How you ap­proach this will de­pend on the type and size of the com­pany, and also the type of im­ages it is al­ready us­ing. For ex­am­ple, if it’s a small com­pany which is us­ing stock im­ages for its pro­mo­tional ma­te­rial, hav­ing be­spoke im­ages will help to give the com­pany a more per­sonal and in­di­vid­ual ap­pear­ance, which may ap­peal more to cus­tomers. On the other hand, if it’s a larger com­pany which is al­ready us­ing be­spoke pho­to­graphs, you will need to iden­tify how you could im­prove on them, such as giv­ing a more con­sis­tent ap­pear­ance to prod­uct im­ages or head shots through­out the com­pany.

Be­ing pro­fes­sional

Shoot­ing for any busi­ness, no mat­ter how small, will mean that you will be deal­ing with a pro­fes­sional client, so you need to ap­proach it in a busi­ness-like man­ner. Ask­ing around friends and fam­ily is a good place to start look­ing for cus­tomers, but even when ap­proach­ing peo­ple that you know, hav­ing a good ba­sic set-up will help you con­vince them that you will do a good job. You should have a few ba­sic things in place be­fore you start ap­proach­ing busi­nesses. Things such as busi­ness cards, a port­fo­lio and even a web­site will all help you ap­pear more pro­fes­sional than sim­ply turn­ing up and of­fer­ing your ser­vices.

Once you have a book­ing, make sure that you have a ba­sic agree­ment or con­tract in place so that both you and your client un­der­stand ex­actly what you are ex­pected to pro­vide, and by when. With a small busi­ness that you al­ready know this can be a sim­ple ver­bal con­tract, but it’s usu­ally best to get this in writ­ing, to avoid any dis­agree­ments later on. With any larger busi­ness get­ting a writ­ten con­tract is vi­tal, in­clud­ing the pay­ment terms, time scales and even copy­right own­er­ship of the fi­nal re­sults.

You’ll also need to make sure that you have suit­able in­sur­ance. Many busi­nesses will re­quire you to have public li­a­bil­ity in­sur­ance. This cov­ers you against claims by any third party for any dam­age or loss while you are shoot­ing.

Things such as busi­ness cards, a port­fo­lio and even a web­site will all help you ap­pear more pro­fes­sional than sim­ply turn­ing up and of­fer­ing your ser­vices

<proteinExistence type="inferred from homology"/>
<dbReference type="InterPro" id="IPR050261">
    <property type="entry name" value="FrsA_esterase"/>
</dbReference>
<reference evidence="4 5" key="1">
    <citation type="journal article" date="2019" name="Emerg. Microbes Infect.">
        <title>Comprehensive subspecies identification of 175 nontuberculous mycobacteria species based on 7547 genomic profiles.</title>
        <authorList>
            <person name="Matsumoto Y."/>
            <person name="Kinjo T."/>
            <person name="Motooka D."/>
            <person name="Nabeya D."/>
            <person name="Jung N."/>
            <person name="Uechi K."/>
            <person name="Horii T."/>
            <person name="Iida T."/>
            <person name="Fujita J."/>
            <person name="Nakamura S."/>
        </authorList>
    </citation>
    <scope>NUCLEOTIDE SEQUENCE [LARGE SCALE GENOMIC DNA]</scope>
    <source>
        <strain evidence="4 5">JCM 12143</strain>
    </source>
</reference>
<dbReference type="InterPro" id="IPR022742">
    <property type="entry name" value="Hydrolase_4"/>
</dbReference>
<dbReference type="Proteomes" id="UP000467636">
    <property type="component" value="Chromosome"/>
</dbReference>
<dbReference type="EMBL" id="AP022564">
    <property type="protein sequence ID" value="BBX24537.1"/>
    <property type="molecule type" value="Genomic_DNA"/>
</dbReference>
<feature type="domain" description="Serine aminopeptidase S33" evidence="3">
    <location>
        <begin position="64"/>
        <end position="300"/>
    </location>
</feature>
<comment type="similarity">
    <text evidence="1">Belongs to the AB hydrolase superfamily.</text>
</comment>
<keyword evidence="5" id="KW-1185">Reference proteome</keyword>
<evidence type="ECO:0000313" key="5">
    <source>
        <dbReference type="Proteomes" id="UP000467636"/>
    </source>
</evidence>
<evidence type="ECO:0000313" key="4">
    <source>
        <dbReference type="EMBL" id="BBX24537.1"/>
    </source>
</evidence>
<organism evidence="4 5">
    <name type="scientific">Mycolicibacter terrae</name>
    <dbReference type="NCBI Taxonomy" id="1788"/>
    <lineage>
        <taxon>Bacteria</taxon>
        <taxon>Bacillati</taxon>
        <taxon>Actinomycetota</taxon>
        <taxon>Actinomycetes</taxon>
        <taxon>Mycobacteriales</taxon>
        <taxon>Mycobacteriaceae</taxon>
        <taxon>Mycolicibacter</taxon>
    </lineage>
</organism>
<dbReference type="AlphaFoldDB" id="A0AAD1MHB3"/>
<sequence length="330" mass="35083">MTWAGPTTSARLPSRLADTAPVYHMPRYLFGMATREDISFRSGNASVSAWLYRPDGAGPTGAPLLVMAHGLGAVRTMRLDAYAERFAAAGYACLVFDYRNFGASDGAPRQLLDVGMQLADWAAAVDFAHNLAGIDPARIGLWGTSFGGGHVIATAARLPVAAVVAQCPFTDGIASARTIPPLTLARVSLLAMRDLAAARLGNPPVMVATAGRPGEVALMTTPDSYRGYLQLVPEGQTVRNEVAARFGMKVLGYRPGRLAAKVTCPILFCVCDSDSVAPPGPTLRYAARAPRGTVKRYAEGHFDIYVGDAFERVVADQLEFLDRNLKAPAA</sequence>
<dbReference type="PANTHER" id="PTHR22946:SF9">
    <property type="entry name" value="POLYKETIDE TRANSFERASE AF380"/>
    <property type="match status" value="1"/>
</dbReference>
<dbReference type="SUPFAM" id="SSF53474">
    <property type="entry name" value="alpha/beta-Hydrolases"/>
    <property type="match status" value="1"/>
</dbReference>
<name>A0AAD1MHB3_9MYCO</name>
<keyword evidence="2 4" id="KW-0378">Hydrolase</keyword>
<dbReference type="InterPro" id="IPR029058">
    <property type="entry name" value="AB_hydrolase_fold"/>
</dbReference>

Other opp or­tu­ni­ties

Get­ting work with busi­nesses and com­pa­nies will rely as much on your selling and in­ter­per­sonal skills as it will on your pho­to­graphic abil­i­ties, so you need to make sure that you are happy ap­proach­ing and selling your pho­tog­ra­phy with the type of clients that you ap­proach. This strat­egy isn’t for ev­ery­one, though, and there is another way that you can get work in this type of mar­ket. A few com­pa­nies, such as car deal­er­ships, online re­tail­ers and es­tate agents ad­ver­tise for free­lance pho­tog­ra­phers on job sites such as In­deed.com. These are usu­ally paid per item or job, although oc­ca­sion­ally it will be paid at a day rate. This type of work will of­ten be quite repet­i­tive, and you won’t be paid as well as you would on most com­mer­cial pho­tog­ra­phy jobs, but they are a good op­tion if you’re just start­ing out or don’t have the time or skills to start pitch­ing for cus­tomers on your own.

How much time

will it take?

Get­ting a few pho­to­graphic jobs for busi­nesses owned by friends or fam­ily might only take a few weeks to ar­range and com­plete, but once you move into the broader mar­ket­place you’ll need to in­vest a lot more time and ef­fort to make busi­ness pho­tog­ra­phy worth­while. Just like any ser­vice busi­ness, gain­ing a good rep­u­ta­tion for the qual­ity of your work, re­li­a­bil­ity and trust­wor­thi­ness will take a lit­tle while longer.

With a bit more ef­fort it should take around six months to start hav­ing suc­cess shoot­ing for smaller lo­cal com­pa­nies, while get­ting larger busi­ness clients can take years of work as they will of­ten only deal with es­tab­lished pho­tog­ra­phers that they know they can trust to pro­duce high-qual­ity im­ages on time and to a spe­cific brief.

How much money

can you make?

There are many ways that you can charge for your pho­to­graphic ser­vices, depend­ing on the type of client and the work in­volved. Many com­mer­cial pho­tog­ra­phers will charge a day rate, or part-day rate, for most jobs. The rate for this can be any­where be­tween £150 and £500 a day depend­ing on your ex­pe­ri­ence, the type of job and even the type of client you are shoot­ing for. Al­ter­na­tively, you might want to charge a set fee for the job, or if you’re go­ing to be shoot­ing prod­ucts it might be bet­ter to charge per item.

The rates that you can charge will vary con­sid­er­ably, from a few pounds per item if it’s a sim­ple set-up to shoot, to tens or even hun­dreds if you need to spend a few hours set­ting up the light­ing or lo­ca­tion.

Cafés and restau­rants can al­ways use good-qual­ity food pho­to­graphs – turn to page 8 for a mas­ter­class!

If you’re pitch­ing to com­pa­nies who will need prod­uct shots, make sure you have good ex­am­ples in your port­fo­lio. You can find lots of ob­jects to shoot in char­ity shops

Shoot­ing new em­ploy­ees regularly? Use your own back­drop for con­sis­tency

Food pho­tog­ra­phy will of­ten need to be done on lo­ca­tion, and will need to be styled to match the es­tab­lish­ment’s at­mos­phere

Just start­ing out? Try do­ing pro­mo­tional shots for new busi­nesses. They’ll get photos, you’ll get ex­pe­ri­ence, and they will know who to come to as the firm grows

As well as more styled shots, if you’re pho­tograph­ing ob­jects it’s worth hav­ing some on white back­grounds in your port­fo­lio, as firms will want these for online shops

Newspapers in English

Newspapers from Australia

© PressReader. All rights reserved.